I excluded the references to the works of specific scholars there, just for clarity. Crossan discusses them, and devotes most of his book not to what Jesus said or did, or what others say he said or did, but to establishing the historical context in which Jesus of Nazareth lived. It is a world almost as alien to us as that of the Aztecs; and just because the former is more familiar, we mistake it more for recognizable, when it isn't. Most of the social structure of Palestine in the 1st century is as obscure to us as the social organization of tribes in New Guinea. Crossan examines those differences in detail, determined to develop as accurate a picture of the the world of a Mediterranean peasant in the first century as possible. If I don't go more deeply into Crossan's book here, it is because it is too difficult to summarize the scholarly presentation he makes. The seven images of Jesus he presents, however, are reflected in the structure of the book, as he tries to peel away the layers while leaving them in place, so that we see our image of Jesus is built from many turnings of the historical kaleidoscope, and see that Jesus was perhaps some of these, perhaps none of these.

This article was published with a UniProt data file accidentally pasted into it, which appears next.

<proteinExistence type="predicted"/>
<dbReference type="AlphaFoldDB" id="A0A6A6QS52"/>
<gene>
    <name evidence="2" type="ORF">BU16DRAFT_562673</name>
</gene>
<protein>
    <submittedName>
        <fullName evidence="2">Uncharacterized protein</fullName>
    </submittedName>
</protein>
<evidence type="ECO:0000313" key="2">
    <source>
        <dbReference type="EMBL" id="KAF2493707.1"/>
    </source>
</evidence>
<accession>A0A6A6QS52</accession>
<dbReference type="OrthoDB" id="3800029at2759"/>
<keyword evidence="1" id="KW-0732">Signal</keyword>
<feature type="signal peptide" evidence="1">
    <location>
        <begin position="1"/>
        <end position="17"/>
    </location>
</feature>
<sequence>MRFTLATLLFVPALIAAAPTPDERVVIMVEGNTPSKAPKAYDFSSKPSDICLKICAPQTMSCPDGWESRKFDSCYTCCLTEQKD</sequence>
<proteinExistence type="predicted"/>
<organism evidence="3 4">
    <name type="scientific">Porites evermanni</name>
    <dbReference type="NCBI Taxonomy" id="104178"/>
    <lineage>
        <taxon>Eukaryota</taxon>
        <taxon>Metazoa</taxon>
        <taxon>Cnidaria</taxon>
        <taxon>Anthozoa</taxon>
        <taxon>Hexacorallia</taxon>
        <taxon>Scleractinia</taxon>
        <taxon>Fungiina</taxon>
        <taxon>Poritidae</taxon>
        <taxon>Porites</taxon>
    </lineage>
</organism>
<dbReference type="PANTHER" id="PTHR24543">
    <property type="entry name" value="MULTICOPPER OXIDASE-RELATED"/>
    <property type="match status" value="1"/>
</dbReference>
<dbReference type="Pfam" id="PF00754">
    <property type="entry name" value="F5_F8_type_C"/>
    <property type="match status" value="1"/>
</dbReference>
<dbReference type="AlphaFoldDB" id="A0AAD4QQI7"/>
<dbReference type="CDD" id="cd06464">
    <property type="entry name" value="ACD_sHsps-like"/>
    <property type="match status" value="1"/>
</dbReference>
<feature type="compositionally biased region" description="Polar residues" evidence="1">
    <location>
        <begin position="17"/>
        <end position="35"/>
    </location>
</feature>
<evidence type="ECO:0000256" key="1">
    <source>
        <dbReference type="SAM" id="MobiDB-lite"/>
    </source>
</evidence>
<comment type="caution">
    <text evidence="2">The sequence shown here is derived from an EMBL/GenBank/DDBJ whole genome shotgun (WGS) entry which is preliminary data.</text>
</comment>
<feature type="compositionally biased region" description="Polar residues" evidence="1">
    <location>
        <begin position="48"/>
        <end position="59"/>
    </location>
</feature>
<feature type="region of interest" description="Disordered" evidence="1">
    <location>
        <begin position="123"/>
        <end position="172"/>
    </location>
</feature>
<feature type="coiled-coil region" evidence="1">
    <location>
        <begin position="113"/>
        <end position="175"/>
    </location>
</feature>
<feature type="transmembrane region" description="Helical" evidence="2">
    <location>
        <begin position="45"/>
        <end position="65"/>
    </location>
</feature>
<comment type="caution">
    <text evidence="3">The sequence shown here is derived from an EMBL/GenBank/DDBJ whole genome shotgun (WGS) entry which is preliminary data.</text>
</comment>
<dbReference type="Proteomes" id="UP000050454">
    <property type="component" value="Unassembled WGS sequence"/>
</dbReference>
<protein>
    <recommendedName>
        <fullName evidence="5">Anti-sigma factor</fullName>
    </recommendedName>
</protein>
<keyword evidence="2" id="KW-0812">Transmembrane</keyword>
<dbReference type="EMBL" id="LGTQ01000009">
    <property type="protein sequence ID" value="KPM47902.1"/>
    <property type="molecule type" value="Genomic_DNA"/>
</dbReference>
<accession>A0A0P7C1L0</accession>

Much of his work rests on anthropology, on trying to understand a culture as it was, not as a reflection of our own. His slightly more popular (in approach) book, Excavating Jesus, takes into account archaeology far more than anthropology. The change illustrates the complexity of Biblical scholarship. His shorter version of The Historical Jesus, Jesus: A Revolutionary Biography, best illustrates his binding thread (Jesus as a revolutionary, but not in the mold cast by Aslan) while removing much of the (frankly tedious) scholarship of the longer work.